Dangers facing SMEs out of recession Feb 18, 2015

Out of recession, most businesses are growing and in many cases experiencing a surge of pent-up demand as investment starts to make up for lost ground.

The big danger for owner-managed smaller/medium sized businesses is 2-fold:

  • They cannot continue to grow by simply working longer and harder – that’s not sustainable;
  • Customers are very sensitive to signs of suppliers under strain. They cannot risk failing their own customers as a result of their suppliers failing to deliver on time and on spec.

In the coming months many SMEs will lose their new customers and their established customers by not properly re-engineering their businesses to cope with sustained growth.

So what does ‘re-engineering’ mean for SMEs to enable them to keep growing profitably?

It requires a cultural change from top to bottom, and more importantly from bottom up.

It means communicating to everybody in the company what the new priorities and performance standards are when operating at full capacity. How often do companies tell their customers “Quality is our top priority” but Production tell their workforce “Just get it out of the door”? The mismatch of priorities is very common and very dangerous. As the workforce become tired, less able and willing to do more overtime, and managers have less time to train new operatives, management generally becomes reactive and increasingly short term.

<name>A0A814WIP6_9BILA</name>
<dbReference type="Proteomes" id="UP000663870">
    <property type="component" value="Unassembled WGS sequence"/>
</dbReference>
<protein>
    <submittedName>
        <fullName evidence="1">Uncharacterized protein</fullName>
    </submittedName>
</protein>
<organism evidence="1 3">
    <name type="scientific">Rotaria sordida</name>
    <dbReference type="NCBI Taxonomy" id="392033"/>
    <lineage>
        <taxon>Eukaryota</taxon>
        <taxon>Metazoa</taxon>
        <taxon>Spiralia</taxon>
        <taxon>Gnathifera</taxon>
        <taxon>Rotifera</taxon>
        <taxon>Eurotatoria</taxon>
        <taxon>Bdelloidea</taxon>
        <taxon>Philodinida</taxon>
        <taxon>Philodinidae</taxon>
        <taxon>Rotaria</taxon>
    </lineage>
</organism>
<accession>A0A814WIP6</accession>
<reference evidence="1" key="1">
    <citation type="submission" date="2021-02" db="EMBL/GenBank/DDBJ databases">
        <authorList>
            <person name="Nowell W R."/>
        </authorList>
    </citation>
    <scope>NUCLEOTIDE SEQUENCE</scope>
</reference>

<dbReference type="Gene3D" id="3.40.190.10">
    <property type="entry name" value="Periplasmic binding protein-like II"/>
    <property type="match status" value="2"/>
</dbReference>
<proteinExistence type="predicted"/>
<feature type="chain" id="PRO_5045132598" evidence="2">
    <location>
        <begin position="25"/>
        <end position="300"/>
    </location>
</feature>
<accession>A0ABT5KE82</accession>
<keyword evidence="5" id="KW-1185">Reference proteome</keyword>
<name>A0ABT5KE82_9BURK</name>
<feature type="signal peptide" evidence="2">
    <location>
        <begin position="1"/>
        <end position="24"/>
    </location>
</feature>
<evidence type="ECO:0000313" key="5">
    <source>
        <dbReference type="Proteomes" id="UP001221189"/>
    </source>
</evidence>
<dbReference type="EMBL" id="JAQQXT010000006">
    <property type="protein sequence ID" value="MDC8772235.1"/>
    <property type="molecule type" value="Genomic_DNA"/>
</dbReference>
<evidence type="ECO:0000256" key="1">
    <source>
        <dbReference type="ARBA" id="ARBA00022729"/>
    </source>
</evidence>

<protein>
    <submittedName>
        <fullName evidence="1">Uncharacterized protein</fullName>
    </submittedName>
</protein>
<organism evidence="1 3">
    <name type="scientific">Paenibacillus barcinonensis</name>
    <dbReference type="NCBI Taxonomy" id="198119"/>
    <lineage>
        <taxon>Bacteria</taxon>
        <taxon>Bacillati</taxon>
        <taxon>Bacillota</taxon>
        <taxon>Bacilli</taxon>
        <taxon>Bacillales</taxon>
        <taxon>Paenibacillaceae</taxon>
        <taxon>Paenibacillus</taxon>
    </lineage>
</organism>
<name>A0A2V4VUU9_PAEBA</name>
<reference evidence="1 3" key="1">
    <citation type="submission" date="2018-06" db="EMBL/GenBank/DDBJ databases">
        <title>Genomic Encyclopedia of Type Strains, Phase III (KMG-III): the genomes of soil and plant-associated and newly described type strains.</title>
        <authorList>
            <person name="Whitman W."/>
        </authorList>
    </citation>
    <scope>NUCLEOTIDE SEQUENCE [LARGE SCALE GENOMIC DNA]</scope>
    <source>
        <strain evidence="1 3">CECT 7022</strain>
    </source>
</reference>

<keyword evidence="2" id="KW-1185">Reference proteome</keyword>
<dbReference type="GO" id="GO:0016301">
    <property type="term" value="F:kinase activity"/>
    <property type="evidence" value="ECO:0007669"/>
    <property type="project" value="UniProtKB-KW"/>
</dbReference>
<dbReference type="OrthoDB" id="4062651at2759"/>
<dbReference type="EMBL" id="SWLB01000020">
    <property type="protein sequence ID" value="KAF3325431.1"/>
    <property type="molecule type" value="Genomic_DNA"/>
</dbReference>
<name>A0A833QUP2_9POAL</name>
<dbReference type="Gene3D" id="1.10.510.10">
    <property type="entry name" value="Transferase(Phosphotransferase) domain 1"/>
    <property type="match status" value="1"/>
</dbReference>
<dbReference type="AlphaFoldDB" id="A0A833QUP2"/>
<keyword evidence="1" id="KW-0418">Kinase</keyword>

Customers pick this up straight away. When the phone rings for longer before it’s answered, when people are slow to ring back and are less precise about achievable delivery dates, and when quality dips and dates are missed, it’s time to think about other suppliers. At that stage the goodwill pool (customers’ tolerance) rapidly disappears.

When that happens senior management have limited time and scope to respond. Their options rapidly become limited.

The only solution is to allow everybody in the organisation to take ownership of the solutions and the process to deliver them.

Initiating that process to deliver sustainable growth and release the potential energy and initiatives from the workforce requires outside skill. It’s a cultural change. The management that allowed the problems to arise surely can’t be entirely trusted to deliver the solutions on their own, can they? If the solutions come from senior management as a directive, that’s not a cultural change. So it probably won’t work longer term, will it?